Creating structure by developing a schedule that includes meaningful activities can also reduce stress and agitated behavior. For example, people in the early stages of the disease can go on outings to the symphony, baseball games or social dances offered by local chapters of the Alzheimer’s Association. Physical activity such as tai chi may also relax people with Alzheimer’s disease and help them sleep better.

People with more advanced dementia may benefit from art or music therapy, which can help them tap into their memories and express their feelings and creativity. "Art therapy gets people to think and do things that they might not ordinarily do." Dengiz says. "That helps to stimulate the more artistic side of the brain. It also gives those individuals something to be very proud of."

Dengiz adds that, in his experience, Alzheimer’s greatest impact on the dominant, logical side of the brain. So this may allow people to view things in a less preconceived way and enable them to create colorful and abstract art work, similar to children’s art.

For some people with Alzheimer’s, distractions and activities may not be enough to control challenging behavior. These people may require medication to treat their agitation and allow them to function better, especially if they have underlying psychosis, depression or anxiety. Medications, such as antidepressants, anti-anxiety drugs and anti-psychotics, can be very helpful not only to the patient but also to a fatigued caregiver.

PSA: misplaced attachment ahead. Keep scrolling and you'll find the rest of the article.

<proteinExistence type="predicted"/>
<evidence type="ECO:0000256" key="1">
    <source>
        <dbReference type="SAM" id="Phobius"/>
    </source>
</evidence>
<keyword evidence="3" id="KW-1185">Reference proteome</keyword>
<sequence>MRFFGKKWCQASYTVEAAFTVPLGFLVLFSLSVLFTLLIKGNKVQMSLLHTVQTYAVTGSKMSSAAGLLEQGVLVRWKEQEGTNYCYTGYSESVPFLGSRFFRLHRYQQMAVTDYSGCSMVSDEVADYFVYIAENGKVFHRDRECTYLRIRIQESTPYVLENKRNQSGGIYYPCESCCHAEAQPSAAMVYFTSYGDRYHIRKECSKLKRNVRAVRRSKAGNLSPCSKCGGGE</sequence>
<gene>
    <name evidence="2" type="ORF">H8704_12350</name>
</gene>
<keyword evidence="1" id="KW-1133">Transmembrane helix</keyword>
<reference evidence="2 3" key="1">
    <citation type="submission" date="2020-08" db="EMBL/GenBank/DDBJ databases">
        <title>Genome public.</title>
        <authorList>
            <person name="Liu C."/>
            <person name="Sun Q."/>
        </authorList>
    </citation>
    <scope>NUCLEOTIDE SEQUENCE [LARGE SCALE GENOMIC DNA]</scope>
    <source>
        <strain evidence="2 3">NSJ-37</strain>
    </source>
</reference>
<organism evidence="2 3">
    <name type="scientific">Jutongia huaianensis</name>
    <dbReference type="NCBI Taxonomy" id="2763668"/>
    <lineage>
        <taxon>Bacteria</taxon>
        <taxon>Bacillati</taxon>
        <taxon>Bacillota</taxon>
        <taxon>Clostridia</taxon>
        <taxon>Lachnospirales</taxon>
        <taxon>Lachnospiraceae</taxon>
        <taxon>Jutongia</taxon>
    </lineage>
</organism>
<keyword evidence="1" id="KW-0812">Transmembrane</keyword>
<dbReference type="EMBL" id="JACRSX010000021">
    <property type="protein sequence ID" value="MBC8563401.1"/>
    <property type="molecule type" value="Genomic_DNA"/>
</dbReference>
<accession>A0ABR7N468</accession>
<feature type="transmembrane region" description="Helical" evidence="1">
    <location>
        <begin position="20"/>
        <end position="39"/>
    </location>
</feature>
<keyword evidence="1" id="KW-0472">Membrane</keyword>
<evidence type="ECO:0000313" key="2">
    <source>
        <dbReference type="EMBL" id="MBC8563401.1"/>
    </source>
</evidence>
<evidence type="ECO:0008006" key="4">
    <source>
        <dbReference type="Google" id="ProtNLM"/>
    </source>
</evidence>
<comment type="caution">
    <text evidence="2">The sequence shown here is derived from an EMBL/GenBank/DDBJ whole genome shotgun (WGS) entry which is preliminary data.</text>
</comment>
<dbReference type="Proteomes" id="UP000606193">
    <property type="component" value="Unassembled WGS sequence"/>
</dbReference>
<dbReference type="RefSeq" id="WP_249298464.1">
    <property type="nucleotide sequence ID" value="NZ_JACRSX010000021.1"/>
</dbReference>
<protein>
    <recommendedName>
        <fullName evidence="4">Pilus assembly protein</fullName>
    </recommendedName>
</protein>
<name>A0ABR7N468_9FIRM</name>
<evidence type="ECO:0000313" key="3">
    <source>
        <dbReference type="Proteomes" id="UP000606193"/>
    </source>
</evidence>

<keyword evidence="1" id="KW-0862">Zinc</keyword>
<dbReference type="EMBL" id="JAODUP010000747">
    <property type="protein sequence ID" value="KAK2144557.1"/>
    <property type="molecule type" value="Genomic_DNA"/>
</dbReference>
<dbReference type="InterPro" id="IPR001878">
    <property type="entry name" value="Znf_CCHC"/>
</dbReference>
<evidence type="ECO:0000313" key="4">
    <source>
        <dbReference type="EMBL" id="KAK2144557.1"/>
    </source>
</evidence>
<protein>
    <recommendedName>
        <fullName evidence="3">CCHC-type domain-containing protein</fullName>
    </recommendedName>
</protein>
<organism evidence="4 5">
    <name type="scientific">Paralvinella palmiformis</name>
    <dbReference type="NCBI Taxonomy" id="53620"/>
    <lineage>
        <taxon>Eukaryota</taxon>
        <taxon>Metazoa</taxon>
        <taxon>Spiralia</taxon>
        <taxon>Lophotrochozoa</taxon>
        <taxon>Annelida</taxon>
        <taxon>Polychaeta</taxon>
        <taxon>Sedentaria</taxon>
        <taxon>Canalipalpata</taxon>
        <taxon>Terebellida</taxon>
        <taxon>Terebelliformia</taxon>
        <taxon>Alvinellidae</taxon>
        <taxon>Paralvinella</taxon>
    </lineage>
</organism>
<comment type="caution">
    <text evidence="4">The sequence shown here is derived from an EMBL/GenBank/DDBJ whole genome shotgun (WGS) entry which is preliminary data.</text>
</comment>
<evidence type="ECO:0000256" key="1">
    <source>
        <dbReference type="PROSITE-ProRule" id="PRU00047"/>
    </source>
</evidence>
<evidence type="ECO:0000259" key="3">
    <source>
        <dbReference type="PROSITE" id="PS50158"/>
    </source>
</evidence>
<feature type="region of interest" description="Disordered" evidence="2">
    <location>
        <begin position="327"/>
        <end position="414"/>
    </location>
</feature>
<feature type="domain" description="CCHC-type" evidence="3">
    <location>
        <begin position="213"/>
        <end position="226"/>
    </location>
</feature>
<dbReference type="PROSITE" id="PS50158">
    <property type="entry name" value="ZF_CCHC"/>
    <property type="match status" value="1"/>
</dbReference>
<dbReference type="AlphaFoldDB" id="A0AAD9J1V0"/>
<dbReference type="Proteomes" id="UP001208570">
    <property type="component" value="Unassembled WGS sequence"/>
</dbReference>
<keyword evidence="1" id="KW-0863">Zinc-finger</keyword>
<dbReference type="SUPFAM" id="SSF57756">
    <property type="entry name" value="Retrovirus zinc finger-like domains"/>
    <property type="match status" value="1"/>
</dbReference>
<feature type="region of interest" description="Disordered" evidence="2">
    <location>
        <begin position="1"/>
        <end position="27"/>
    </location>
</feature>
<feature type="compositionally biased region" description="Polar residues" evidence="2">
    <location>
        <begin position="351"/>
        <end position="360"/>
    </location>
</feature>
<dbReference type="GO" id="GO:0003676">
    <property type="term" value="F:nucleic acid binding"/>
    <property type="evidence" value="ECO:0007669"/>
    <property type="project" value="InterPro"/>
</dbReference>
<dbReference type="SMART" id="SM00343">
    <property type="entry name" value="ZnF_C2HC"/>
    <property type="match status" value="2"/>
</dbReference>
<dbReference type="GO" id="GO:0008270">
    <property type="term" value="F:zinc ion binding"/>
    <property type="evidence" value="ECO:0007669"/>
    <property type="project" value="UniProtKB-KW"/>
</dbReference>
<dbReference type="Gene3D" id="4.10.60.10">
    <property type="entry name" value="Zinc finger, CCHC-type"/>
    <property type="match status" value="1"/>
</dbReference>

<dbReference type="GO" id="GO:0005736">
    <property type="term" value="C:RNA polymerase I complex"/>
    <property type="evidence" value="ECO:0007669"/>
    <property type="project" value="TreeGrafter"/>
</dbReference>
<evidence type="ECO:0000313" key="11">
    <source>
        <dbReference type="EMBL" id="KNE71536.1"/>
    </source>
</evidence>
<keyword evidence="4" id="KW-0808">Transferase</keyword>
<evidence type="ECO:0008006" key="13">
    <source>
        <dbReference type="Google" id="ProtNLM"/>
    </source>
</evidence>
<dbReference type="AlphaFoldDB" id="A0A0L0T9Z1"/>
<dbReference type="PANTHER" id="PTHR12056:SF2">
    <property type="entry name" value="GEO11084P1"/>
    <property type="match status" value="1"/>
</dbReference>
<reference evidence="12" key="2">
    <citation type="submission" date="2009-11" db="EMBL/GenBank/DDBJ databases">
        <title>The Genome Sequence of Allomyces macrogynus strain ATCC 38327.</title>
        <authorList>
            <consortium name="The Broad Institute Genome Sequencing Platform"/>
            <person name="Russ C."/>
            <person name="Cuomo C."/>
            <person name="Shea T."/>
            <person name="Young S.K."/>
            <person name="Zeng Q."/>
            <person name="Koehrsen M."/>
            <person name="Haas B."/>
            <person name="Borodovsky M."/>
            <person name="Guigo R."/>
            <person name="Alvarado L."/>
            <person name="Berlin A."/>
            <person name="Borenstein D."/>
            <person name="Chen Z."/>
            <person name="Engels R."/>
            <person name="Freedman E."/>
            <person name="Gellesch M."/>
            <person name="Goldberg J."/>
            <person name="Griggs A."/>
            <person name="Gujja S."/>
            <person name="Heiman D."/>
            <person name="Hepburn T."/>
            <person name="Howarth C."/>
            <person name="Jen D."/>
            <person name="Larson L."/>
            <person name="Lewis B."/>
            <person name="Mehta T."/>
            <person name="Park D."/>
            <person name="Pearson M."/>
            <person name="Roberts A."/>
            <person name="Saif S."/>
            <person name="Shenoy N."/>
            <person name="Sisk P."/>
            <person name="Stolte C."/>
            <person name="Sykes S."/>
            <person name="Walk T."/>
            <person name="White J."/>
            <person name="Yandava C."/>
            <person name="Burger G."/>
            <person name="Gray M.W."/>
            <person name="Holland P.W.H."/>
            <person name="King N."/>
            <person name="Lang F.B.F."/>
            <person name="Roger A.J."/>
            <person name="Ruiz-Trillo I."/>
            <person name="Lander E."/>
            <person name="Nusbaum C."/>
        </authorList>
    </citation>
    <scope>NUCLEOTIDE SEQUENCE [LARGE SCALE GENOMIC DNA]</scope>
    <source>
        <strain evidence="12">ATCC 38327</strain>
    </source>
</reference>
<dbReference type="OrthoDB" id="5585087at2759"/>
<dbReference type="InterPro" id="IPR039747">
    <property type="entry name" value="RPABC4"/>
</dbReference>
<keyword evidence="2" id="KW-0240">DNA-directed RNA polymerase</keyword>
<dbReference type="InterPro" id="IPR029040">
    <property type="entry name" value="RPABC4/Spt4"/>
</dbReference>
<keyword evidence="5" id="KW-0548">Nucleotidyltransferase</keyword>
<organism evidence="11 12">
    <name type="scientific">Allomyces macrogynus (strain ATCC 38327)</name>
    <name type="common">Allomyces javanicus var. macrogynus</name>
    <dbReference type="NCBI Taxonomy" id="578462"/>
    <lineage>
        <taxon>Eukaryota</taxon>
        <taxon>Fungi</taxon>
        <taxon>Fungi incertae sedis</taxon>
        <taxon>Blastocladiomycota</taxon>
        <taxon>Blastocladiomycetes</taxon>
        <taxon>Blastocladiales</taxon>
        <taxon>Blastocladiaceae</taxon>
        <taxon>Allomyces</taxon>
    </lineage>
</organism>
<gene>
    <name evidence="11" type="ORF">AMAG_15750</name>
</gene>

To avoid burnout caregivers need to remember to give themselves a break. They shouldn’t feel guilty about asking for respite care so they can have a few days or weeks off. It might also be helpful to join a support group.

Still, caregivers and people with Alzheimer’s will always have their good days and their bad days. "One of the important things for caregivers to understand is that frustrating or challenging behavior is a result of the disease and brain cells dying, and it’s not reflective of the person." O’Brien says. "If families recognize that, it’s easier to find a way to manage."